Locally common in many coastal and inland localities in southern England. Apparently exclusively coastal in Wales, north-west England, south-west Scotland and Ireland. In the Channel Islands, it has be en recorded from Alderney, Guernsey, Herm, Jersey and Jethou (Richards, 1979); also Sark (Archer, 1996a). The species is widely distributed in central and southern Europe, its range extending from The Netherlands south to southern Iberia (including Mallorca), and east to Romania. Also recorded from North Africa.
Status (in Britain only)
A Nationally Notable (Nb) species (Falk 1991).
Coastal dunes, shingle ridges, grassland, landslips and abandoned quarries; inland on calcareous grassland and, rarely, clearings and rides in deciduous woodland on chalk.
Univoltine; April to early August.
Probably polylectic in Britain (as in Germany (Westrich, 1989)); pollen collection observed from bird's-foot-trefoil (Lotus corniculatus)(G R Else, pers. obs.).
Females of this species commonly build their nests in empty snail shells, including Helix aspersa, H. pomatia, Cepaea hortensis, C. nemoralis and Helicella itala. On the Devon coast, R C L Perkins (1891) reported the species nesting in whelk shells. On Hayling Island, South Hampshire, females have been observed inspecting empty Crepidula fornicata shells (G R Else, pers. obs.). The bee is also reported to nest in burrows in soil (Smith 1855). The nesting habits are described in detail by Maréchal (1926) and Else (1992). It seems that males seek out the snail shells; each bee establishing a territory around one, to which a female may be attracted (O'Toole & Raw, 1991).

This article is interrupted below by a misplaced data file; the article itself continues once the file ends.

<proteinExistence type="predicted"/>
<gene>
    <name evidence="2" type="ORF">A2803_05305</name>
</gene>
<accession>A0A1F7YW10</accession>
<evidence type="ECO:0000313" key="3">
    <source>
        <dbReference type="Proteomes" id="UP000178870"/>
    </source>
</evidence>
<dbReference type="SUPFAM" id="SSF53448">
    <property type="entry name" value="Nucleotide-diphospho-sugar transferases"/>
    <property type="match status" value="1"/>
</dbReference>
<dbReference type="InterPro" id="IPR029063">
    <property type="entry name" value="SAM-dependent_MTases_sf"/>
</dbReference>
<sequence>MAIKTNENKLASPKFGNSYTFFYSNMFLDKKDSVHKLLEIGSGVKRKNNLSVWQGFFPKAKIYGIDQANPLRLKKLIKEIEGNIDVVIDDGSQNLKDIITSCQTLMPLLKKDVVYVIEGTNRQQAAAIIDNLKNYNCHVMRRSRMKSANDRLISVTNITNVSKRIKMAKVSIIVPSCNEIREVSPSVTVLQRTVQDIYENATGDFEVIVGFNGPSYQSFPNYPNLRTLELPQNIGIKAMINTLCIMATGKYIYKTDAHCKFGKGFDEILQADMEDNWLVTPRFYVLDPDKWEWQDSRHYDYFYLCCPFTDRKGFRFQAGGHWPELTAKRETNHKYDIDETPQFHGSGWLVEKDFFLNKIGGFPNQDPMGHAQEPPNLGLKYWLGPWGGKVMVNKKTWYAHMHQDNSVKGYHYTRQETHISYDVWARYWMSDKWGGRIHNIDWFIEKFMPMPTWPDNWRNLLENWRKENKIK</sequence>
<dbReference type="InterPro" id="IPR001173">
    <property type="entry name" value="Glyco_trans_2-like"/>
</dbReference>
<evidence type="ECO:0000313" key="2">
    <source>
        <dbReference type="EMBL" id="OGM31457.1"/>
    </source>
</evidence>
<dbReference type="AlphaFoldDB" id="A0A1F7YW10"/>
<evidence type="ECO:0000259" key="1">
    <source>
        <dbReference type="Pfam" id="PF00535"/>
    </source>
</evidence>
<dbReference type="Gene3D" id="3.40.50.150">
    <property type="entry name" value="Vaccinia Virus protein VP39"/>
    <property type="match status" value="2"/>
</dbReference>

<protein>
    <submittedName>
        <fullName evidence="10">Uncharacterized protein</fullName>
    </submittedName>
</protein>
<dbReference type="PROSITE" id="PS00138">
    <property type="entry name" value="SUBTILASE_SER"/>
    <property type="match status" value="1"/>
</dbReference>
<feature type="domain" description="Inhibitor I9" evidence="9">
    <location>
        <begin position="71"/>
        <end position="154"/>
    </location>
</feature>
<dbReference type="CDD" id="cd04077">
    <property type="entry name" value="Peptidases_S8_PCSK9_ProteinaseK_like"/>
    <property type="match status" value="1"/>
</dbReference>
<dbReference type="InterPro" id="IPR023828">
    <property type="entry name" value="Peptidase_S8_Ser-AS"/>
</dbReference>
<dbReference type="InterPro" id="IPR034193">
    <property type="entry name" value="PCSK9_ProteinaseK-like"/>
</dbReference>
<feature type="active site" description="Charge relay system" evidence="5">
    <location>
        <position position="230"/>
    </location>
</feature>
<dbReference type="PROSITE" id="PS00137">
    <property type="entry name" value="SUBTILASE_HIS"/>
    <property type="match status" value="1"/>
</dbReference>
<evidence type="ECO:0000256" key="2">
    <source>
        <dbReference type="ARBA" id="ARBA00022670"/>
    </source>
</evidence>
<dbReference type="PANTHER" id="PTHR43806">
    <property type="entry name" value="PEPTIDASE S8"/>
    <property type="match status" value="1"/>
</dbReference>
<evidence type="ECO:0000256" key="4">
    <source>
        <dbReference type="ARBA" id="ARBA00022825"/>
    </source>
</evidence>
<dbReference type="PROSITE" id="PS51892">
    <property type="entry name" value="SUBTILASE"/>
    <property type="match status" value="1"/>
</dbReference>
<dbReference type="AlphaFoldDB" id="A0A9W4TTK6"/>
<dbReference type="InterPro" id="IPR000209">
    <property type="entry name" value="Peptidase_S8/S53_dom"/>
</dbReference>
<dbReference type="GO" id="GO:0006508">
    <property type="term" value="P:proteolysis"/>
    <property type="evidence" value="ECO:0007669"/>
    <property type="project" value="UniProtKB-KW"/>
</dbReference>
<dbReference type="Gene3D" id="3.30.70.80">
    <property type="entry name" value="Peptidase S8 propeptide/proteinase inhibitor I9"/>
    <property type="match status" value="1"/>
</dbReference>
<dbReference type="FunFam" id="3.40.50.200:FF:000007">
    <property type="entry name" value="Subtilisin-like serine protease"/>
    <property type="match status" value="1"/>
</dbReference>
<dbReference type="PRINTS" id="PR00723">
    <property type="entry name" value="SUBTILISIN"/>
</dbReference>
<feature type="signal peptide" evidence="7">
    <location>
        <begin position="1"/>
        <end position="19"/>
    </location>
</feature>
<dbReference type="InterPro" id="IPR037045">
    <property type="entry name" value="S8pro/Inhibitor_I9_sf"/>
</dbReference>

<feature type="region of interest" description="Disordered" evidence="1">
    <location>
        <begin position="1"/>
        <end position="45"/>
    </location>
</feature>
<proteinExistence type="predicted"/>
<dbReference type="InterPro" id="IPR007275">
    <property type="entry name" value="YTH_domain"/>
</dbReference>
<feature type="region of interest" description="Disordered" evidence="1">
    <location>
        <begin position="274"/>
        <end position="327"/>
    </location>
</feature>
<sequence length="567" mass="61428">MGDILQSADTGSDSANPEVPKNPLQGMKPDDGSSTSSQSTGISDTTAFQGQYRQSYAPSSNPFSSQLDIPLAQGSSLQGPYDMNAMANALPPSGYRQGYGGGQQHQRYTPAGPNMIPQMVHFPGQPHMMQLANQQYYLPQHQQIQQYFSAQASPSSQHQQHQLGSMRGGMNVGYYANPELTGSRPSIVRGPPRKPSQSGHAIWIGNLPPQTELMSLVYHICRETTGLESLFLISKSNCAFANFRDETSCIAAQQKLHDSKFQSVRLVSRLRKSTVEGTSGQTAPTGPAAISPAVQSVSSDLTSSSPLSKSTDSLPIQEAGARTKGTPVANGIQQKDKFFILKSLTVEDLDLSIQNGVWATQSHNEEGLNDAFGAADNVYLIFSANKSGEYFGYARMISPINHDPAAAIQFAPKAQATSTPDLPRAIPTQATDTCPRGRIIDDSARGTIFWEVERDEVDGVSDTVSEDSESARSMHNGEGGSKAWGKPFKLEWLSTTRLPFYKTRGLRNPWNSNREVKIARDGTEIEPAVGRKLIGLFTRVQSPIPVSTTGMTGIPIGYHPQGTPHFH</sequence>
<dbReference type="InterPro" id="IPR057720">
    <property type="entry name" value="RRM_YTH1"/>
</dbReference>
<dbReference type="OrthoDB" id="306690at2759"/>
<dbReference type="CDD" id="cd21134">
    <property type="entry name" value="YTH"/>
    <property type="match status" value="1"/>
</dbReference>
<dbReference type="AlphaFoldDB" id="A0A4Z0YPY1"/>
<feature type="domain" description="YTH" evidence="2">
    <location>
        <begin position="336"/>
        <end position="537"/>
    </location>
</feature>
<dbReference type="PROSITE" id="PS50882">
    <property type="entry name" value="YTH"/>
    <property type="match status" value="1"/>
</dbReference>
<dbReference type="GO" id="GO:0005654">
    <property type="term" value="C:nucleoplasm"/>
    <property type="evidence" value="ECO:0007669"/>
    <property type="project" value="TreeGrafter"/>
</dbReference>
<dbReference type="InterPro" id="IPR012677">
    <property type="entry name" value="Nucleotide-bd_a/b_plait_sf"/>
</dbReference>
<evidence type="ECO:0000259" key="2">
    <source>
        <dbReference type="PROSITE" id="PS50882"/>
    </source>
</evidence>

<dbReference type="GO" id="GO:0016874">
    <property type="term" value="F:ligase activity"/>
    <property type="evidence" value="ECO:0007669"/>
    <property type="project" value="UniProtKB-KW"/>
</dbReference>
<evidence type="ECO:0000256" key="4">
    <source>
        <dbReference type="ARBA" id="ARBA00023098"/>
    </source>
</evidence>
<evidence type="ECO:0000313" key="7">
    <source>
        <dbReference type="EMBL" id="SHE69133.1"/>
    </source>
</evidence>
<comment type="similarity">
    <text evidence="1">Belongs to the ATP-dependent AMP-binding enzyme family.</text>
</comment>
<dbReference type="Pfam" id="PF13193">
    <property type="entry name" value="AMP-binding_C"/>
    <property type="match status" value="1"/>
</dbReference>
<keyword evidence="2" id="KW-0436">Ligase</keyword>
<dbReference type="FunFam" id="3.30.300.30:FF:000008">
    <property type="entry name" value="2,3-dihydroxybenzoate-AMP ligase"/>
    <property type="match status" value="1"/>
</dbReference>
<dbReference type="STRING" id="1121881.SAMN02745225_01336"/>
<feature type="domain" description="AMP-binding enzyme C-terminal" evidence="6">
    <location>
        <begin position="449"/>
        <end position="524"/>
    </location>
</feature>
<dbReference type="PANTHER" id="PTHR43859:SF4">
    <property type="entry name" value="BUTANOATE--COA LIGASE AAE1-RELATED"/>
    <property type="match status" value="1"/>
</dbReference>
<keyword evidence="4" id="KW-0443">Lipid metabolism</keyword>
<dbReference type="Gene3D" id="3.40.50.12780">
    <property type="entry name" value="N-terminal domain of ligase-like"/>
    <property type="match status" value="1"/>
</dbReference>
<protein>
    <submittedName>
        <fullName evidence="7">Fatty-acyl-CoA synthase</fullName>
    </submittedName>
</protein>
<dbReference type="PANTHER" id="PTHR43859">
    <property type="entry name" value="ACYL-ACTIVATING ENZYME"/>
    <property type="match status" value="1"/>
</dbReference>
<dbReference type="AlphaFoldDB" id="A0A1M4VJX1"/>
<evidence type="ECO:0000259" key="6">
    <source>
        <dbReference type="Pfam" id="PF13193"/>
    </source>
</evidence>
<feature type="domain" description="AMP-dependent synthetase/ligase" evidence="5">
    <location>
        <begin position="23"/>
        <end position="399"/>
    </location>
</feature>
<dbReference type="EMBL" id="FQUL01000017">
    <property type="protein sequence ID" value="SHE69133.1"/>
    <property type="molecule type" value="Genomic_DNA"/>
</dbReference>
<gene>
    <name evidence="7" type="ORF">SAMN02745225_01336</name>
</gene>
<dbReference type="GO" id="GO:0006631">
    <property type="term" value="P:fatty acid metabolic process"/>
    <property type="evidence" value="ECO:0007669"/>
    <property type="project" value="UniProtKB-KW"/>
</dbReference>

In addition to the species listed above, the bees visit yellow horned-poppy (Glaucium flavum), violet (Viola sp), kidney vetch (Anthyllis vulneraria), horseshoe vetch (Hippocrepis comosa), bramble (Rubus fruticosus agg.), burnet rose (Rosa spinosissima), creeping willow (Salix repens), thrift (Armeria maritima), toadflax (Linaria sp.), ground-ivy (Glechoma hederacea), dandelion (Taraxacum officinale agg.) and an orchid (Orchidaceae).
Sapyga quinquepunctata has been reared from nests collected on Portland, Dorset (Else, 1992). Maréchal (1926) cites this wasp as a cleptoparasite of O. aurulenta and figures the Sapyga cocoon. The chalcid wasps Melittobia acasta and Pteromalus apum have been reported as parasitoids of O. aurulenta (Maréchal (1926) and Else (1992) respectively). The drosophilid fly Cacoxenus indigator and the bombyliid fly Villa modesta have also been reported from nests of this bee (O’Toole, 1978). The mite Chaetodactylus osmiae has been found in O. aurulenta nests (Else, 1992).
Year profile last updated
Profile written: 1998
Proofed: February 2012